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To Live Again Paperback – January 31, 1999


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Product Details

  • Paperback: 248 pages
  • Publisher: Pulpless.com (January 31, 1999)
  • Language: English
  • ISBN-10: 1584450185
  • ISBN-13: 978-1584450184
  • Product Dimensions: 9 x 6 x 0.6 inches
  • Shipping Weight: 4 ounces
  • Average Customer Review: 4.2 out of 5 stars  See all reviews (4 customer reviews)
  • Amazon Best Sellers Rank: #5,211,455 in Books (See Top 100 in Books)

More About the Author

Robert Silverberg has been a professional writer since 1955, widely known for his science fiction and fantasy stories. He is a many-time winner of the Hugo and Nebula awards, was named to the Science Fiction Hall of Fame in 1999, and in 2004 was designated as a Grand Master by the Science Fiction Writers of America. His books and stories have been translated into forty languages. Among his best known titles are NIGHTWINGS, DYING INSIDE, THE BOOK OF SKULLS, and the three volumes of the Majipoor Cycle: LORD VALENTINE'S CASTLE, MAJIPOOR CHRONICLES, VALENTINE PONTIFEX. His collected short stories, covering nearly sixty years of work, have been published in nine volumes by Subterranean Press. His most recent book is TALES OF MAJIPOOR (2013), a new collection of stories set on the giant world made famous in LORD VALENTINE'S CASTLE.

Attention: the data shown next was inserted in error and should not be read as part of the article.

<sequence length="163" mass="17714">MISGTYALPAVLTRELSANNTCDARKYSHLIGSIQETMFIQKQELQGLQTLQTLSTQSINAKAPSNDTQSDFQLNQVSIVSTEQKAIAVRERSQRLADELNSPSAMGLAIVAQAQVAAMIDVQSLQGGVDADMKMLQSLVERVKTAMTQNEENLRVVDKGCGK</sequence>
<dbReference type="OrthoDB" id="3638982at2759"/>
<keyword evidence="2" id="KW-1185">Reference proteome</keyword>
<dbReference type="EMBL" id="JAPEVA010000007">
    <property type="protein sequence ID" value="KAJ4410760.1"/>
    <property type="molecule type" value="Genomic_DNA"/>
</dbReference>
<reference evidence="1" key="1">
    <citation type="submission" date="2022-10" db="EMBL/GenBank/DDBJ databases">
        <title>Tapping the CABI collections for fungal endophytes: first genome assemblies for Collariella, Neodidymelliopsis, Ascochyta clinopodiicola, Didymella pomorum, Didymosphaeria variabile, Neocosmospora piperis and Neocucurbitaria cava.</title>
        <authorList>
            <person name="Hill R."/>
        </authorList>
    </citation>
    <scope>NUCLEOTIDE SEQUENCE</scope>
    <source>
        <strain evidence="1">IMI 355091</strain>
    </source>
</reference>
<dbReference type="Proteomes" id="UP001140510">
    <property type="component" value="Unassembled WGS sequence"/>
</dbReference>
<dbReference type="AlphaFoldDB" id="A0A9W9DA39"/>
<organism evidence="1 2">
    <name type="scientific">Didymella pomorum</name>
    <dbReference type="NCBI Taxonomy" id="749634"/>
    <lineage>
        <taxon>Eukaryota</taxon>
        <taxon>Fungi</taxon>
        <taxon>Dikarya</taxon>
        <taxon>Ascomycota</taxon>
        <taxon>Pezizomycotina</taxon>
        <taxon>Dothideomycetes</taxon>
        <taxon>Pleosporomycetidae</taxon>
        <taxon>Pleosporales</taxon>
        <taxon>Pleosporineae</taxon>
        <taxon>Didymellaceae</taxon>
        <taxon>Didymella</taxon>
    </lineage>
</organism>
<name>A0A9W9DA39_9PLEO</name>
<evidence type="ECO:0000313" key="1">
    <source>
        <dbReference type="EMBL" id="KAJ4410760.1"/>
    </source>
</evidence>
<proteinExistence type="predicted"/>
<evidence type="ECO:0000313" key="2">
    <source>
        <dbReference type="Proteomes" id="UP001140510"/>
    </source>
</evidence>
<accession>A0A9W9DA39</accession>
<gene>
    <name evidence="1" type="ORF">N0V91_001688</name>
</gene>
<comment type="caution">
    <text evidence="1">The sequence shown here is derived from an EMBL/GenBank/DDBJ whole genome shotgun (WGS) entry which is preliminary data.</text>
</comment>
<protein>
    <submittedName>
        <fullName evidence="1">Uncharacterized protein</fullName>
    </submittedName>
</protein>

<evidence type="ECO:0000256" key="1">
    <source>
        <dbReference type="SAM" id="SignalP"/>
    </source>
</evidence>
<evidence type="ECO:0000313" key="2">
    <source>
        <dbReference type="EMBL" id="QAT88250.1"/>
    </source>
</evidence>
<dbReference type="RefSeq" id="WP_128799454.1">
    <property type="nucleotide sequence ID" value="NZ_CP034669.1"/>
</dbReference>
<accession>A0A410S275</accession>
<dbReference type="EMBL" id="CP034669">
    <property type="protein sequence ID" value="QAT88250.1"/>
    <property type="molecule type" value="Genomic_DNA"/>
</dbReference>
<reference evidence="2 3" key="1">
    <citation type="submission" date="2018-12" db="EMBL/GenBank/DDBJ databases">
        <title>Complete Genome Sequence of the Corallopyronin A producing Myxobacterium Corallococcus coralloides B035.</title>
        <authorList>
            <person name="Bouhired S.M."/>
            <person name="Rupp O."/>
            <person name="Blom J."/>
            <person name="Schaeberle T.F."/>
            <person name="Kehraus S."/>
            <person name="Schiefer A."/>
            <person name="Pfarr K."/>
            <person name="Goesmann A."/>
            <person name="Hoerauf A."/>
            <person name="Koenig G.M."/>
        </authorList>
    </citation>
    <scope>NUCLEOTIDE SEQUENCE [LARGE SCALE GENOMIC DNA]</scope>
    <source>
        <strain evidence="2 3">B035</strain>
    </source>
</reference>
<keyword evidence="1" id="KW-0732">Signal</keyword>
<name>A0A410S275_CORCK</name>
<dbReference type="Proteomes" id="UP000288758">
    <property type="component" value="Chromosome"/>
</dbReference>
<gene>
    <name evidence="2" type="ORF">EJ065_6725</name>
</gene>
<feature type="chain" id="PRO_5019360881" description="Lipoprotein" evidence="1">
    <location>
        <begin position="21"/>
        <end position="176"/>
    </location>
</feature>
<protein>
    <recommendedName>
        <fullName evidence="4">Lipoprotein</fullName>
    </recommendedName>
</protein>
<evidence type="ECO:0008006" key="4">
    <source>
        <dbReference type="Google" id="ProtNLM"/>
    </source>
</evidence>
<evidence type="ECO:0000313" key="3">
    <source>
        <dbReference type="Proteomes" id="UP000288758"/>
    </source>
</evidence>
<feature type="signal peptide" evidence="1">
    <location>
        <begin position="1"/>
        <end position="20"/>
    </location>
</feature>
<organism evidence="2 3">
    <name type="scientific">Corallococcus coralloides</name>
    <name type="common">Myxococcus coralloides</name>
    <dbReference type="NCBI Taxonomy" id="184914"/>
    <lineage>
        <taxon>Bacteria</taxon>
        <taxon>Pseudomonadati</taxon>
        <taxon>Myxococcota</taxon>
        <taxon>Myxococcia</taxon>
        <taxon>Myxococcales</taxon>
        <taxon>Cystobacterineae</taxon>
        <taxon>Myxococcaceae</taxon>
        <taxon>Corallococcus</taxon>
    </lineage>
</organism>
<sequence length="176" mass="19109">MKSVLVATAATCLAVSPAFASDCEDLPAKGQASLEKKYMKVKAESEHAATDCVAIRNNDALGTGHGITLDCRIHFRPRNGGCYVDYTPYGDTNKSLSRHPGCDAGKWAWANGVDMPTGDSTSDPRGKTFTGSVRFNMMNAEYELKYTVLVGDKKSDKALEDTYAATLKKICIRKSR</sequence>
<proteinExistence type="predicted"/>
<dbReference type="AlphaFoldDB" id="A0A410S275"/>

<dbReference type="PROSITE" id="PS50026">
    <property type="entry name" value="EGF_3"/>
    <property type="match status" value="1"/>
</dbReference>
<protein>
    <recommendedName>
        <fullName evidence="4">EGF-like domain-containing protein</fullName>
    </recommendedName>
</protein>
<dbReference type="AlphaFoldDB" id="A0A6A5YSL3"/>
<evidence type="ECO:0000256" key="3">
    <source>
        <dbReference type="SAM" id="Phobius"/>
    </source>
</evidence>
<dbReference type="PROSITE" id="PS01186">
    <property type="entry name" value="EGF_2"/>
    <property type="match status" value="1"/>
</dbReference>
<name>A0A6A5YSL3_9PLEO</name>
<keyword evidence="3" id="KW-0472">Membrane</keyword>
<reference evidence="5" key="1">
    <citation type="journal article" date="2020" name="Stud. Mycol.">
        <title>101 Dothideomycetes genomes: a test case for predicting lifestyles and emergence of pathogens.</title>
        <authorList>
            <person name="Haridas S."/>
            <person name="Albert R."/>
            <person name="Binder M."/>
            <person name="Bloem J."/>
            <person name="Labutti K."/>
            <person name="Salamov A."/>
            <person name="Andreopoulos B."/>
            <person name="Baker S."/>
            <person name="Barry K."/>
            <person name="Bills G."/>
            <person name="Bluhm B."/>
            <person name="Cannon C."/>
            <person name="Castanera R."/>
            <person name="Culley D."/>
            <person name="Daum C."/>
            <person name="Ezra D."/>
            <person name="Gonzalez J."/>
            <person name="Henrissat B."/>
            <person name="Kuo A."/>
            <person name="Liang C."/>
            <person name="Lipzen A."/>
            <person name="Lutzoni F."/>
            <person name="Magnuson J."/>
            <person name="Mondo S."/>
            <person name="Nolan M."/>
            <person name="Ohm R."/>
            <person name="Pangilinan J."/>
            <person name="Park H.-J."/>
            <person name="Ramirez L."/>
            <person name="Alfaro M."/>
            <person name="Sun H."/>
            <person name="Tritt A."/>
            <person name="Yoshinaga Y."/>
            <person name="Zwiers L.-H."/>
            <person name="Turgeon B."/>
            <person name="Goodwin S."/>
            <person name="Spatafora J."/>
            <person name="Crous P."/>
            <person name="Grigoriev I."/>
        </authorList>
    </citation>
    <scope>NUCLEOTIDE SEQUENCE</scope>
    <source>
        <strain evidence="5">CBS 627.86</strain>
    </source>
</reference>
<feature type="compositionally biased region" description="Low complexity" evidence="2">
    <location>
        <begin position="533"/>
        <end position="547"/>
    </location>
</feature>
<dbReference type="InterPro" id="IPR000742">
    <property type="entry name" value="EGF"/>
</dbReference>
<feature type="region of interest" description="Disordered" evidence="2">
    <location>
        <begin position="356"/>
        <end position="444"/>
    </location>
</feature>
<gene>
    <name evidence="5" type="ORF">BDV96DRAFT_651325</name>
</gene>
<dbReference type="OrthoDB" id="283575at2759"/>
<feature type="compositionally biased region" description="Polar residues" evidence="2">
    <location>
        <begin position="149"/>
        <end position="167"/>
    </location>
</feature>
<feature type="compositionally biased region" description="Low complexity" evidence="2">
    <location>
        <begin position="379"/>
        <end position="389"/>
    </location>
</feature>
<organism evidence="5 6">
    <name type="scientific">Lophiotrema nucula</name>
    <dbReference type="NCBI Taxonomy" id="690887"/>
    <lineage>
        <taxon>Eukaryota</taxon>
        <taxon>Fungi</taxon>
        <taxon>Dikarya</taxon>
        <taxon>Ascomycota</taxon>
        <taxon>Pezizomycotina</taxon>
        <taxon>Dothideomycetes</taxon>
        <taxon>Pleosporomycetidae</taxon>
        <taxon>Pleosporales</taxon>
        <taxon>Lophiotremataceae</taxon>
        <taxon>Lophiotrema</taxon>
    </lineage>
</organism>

He and his wife, writer Karen Haber, and an assorted population of cats live in the San Francisco Bay Area in a sprawling house surrounded by exotic plants.













Customer Reviews

4.2 out of 5 stars
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Most Helpful Customer Reviews

By s.ferber on January 27, 2014
Format: Paperback
By the time Robert Silverberg released "To Live Again" in 1969, he had already come out with no less than three dozen science-fiction novels and several hundred short stories, all in a period of only 15 years! The amazingly prolific author had entered a more mature and literate phase in his writing career in 1967, starting with his remarkable novel "Thorns," and by 1969 was on some kind of a genuine roll. Just one of six sci-fi novels that Silverberg came out with that year (including the Nebula-winning "Nightwings" and my personal favorite of this author so far, "Downward to the Earth"), "To Live Again" initially appeared as a Doubleday hardcover and, surprisingly, was NOT nominated for a Hugo or Nebula award. To this day, the book does not seem to be as highly regarded as many of Silverberg's others, and yet a recent perusal has suggested to this reader that the book might well be overdue for a critical reassessment.